A second influence from Sutherland’s Brigham Young Academy years – perhaps the longest lasting – was that of the school’s principal, his teacher and mentor, Karl G. Maeser:
…Sutherland maintained throughout his life that no institution had so profound an influence on him as the little school in Provo, Utah, then known as Brigham Young Academy (now Brigham Young University). And no individual at the Academy had a greater impact on Sutherland than Karl G. Maeser, a Mormon immigrant from Germany who was the Academy’s principal. Along with Sutherland’s own father, also a Mormon convert and himself a prominent Utah frontier lawyer, Maeser helped shape the Justice’s lifelong views of the law and the U.S. Constitution. And Maeser’s impact on Sutherland’s outlook on life and on his very character may have been even more significant.
Maeser mentored and taught Sutherland during his two years at the academy as Sutherland studied, in just his first year, theology, reading, orthography, grammar, arithmetic, Latin, geography, phonography, bookkeeping and commercial lectures, history of civilization, rhetoric, and physiology. His second-year studies included rhetoric, Latin, philosophy, logic, Greek and the writings of Aristotle. Sutherland got top marks in nearly all subjects, with Maeser “often heard to say that Sutherland in his youth was one of the best writers in the English language he had ever known. He considered every essay this young man handed in for class recitation a model of classic literature.”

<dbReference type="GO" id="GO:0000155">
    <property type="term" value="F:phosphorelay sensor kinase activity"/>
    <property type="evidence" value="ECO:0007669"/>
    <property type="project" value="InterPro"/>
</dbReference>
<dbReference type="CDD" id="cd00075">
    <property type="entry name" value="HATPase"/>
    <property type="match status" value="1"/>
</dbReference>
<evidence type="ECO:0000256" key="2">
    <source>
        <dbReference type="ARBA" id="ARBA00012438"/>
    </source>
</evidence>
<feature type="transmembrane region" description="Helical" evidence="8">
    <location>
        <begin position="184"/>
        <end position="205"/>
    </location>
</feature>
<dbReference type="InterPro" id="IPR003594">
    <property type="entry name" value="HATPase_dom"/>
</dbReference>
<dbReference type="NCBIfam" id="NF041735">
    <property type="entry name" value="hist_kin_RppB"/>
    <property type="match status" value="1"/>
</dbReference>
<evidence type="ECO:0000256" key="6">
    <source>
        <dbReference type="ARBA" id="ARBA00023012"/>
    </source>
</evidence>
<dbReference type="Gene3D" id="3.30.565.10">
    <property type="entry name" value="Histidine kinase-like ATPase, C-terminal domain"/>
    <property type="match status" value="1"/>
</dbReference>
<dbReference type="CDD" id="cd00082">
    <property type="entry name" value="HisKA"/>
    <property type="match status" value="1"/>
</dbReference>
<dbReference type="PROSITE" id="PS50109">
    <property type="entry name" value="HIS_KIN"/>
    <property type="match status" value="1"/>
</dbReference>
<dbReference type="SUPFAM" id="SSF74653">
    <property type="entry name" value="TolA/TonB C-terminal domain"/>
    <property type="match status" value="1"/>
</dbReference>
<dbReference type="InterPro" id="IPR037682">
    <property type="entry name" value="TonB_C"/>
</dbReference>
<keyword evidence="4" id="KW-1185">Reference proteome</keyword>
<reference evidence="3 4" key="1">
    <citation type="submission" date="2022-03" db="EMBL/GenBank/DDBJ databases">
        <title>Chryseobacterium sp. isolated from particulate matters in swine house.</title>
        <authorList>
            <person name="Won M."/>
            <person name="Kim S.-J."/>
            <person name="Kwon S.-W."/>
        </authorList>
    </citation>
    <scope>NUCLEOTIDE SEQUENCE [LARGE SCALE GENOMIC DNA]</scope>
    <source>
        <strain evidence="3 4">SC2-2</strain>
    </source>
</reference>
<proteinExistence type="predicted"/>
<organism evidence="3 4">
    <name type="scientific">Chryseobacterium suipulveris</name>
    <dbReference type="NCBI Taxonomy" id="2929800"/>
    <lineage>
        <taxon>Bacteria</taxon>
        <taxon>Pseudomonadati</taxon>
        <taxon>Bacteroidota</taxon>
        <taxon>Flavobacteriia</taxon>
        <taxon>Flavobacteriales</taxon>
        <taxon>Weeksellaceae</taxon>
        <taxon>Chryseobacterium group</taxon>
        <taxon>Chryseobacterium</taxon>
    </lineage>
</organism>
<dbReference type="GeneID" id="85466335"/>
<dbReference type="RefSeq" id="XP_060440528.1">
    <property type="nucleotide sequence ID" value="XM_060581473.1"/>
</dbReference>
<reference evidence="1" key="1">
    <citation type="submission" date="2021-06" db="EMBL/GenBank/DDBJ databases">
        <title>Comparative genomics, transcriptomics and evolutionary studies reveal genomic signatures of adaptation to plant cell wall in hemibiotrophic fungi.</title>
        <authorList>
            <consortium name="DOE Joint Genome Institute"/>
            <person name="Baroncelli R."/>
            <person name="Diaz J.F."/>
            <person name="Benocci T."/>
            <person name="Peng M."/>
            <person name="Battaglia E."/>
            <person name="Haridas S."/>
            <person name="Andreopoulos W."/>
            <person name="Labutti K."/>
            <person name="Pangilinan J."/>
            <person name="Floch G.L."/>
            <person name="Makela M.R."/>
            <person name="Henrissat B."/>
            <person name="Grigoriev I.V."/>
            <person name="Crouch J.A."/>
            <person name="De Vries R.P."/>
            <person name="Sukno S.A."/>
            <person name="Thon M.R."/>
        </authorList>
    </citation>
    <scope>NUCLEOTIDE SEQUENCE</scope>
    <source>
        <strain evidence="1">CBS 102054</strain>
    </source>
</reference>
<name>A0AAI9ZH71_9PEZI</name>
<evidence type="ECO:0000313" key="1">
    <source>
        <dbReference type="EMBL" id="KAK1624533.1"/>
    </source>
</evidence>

Concerning Maeser’s influence upon his life, Sutherland would write not long after taking his seat on the Supreme Court that “his teaching, example and character have constituted an influence for good upon my whole life that cannot be exaggerated.”
A final influence of Sutherland’s education was to help him along his path to a legal career. His year in law school, of course, would be part of this. But so would his time at Brigham Young Academy. He joined the civil government section of an academy society that included simulated legal experience:
Here George was appointed “Prosecuting Attorney” of the section’s moot court. In this capacity, he argued cases involving such offenses as fraudulent voting, a stolen note, murder, assault and battery, and “breaking the peace by loud and unusual noises.” The record notes that he won more cases than he lost.
Likely forced by the economic hardships of life in Utah Territory, Sutherland left his home at age 12 for an employment opportunity in Salt Lake City (his family lived in Juab County at the time). He worked in various retail, bookkeeping and other jobs during his teenage years. These experiences contributed to Sutherland’s strong work ethic, which would be a feature of his Supreme Court service.